The Padres once tried to ship Greg Vaughn away. Then he helped power them to the World Series.
With the Padres advancing the NLCS for the first time in 24 years, I’m taking a look back at the 1998 team. The following text is adapted from my book Playing Through the Pain: Ken Caminiti and the Steroids Confession That Changed Baseball Forever.
McGwire. Sosa. Griffey.
The 1998 season was all about power, and there was a fourth player—Padres outfielder Greg Vaughn—who slugged at least 50 home runs that season.
He endured the most unconventional journey of that year’s super sluggers.
My book Playing Through the Pain: Ken Caminiti and the Steroids Confession That Changed Baseball Forever is available wherever books are sold.
Vaughn, who roomed with Ken Caminiti after his trade from Milwaukee to San Diego in 1996, was left for dead by the Padres as his average in 1997 neared the so-called Mendoza Line, .200, that separates bad from really bad hitters.
He was still getting accustomed to the National League, and never could get comfortable platooning with Rickey Henderson… the Padres decided to ship the slumping left fielder to the damn Yankees for Kenny Rogers and Mariano Duncan, but a rotator cuff injury showed up on Vaughn’s physical and the Yanks voided the deal.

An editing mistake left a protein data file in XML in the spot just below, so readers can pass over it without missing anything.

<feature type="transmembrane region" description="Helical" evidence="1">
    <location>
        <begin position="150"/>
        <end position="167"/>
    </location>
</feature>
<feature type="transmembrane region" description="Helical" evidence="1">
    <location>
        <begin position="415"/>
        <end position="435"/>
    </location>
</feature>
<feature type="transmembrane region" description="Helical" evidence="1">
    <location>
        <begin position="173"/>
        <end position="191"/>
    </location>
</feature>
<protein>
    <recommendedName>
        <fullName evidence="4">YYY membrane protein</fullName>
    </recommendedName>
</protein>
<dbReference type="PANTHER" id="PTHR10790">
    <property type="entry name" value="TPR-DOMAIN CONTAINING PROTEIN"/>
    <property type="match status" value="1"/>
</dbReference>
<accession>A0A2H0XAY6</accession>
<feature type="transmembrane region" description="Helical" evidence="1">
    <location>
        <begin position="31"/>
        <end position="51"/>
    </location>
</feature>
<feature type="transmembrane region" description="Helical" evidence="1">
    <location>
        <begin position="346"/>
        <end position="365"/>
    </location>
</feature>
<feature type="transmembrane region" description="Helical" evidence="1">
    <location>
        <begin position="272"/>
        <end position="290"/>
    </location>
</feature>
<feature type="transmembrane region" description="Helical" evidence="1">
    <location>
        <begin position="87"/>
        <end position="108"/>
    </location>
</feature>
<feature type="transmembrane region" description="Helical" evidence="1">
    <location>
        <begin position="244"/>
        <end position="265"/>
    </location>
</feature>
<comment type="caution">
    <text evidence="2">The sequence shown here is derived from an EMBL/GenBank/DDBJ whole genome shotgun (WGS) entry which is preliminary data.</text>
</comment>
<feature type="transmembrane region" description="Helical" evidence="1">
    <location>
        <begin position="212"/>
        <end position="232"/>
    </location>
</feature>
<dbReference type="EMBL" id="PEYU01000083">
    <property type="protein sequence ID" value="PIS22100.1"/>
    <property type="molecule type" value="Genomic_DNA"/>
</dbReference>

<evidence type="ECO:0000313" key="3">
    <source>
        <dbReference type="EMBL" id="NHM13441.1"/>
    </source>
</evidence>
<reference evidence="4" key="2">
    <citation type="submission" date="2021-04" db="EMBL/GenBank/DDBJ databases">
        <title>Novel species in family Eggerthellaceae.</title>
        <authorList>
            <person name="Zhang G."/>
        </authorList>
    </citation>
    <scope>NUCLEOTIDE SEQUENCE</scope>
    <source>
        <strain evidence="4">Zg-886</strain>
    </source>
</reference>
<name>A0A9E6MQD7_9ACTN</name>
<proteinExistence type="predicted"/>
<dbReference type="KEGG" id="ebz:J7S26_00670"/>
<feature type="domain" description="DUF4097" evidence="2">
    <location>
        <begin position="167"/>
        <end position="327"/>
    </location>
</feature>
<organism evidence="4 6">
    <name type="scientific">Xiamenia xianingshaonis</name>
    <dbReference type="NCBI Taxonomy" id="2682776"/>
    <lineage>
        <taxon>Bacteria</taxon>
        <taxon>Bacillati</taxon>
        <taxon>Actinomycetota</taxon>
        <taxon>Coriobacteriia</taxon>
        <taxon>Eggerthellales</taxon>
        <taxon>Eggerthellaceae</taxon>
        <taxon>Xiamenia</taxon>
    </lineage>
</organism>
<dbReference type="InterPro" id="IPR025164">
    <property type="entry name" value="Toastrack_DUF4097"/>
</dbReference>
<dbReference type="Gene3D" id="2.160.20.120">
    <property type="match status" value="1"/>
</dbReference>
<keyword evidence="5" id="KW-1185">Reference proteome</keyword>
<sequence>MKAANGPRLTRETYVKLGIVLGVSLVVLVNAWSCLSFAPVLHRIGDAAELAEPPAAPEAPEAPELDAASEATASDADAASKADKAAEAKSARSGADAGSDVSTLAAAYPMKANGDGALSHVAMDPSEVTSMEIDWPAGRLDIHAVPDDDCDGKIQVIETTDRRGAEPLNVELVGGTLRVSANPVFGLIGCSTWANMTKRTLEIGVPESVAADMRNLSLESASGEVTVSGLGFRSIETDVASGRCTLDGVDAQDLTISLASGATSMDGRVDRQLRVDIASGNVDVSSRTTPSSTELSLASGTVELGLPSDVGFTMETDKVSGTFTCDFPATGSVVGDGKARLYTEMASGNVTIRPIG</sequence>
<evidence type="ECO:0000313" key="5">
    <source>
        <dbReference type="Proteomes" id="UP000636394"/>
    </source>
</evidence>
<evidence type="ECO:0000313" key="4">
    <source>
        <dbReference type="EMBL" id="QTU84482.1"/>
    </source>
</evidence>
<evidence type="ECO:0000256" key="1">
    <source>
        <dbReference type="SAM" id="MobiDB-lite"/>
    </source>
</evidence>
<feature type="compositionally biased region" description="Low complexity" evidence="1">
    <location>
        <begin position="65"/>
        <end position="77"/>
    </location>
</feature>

Now Vaughn was effectively unwanted by two teams.
The 1998 Padres came out ahead because they were such a tight-knit team. The players even had special nicknames — like "Cousin It," "Beetlejuice" and "Hootie."
But by working on vision exercises and getting hitting tips from Tony Gwynn, and getting to play every day, Vaughn was hitting the ball again in 1998, and hitting it hard — he knocked 12 homers in May, with a .330 average.
He crushed 10 more home runs in June, and 11 in July, and seven more in August.
On the last game of the regular season, Sept. 27, Vaughn was stuck on 49 home runs. One away from 50, a mythical number that, in the age of Big Mac and Sammy, didn’t mean quite as much, but still meant a lot to the Padres — San Diego had never had a player reach that milestone.
Vaughn walked in the first, lined out in the third, flew out to center in the sixth, and found himself batting against Aaron Small with the game knotted at one and George Arias on first base.
Small delivered, and Vaughn turned on it, just like he'd done those 49 other times, and the ball floated to left, tucking over the left field wall.
In his final at-bat, Vaughn reached 50.
There would be more heroics and more homers in the playoffs. But fifty was a nifty number.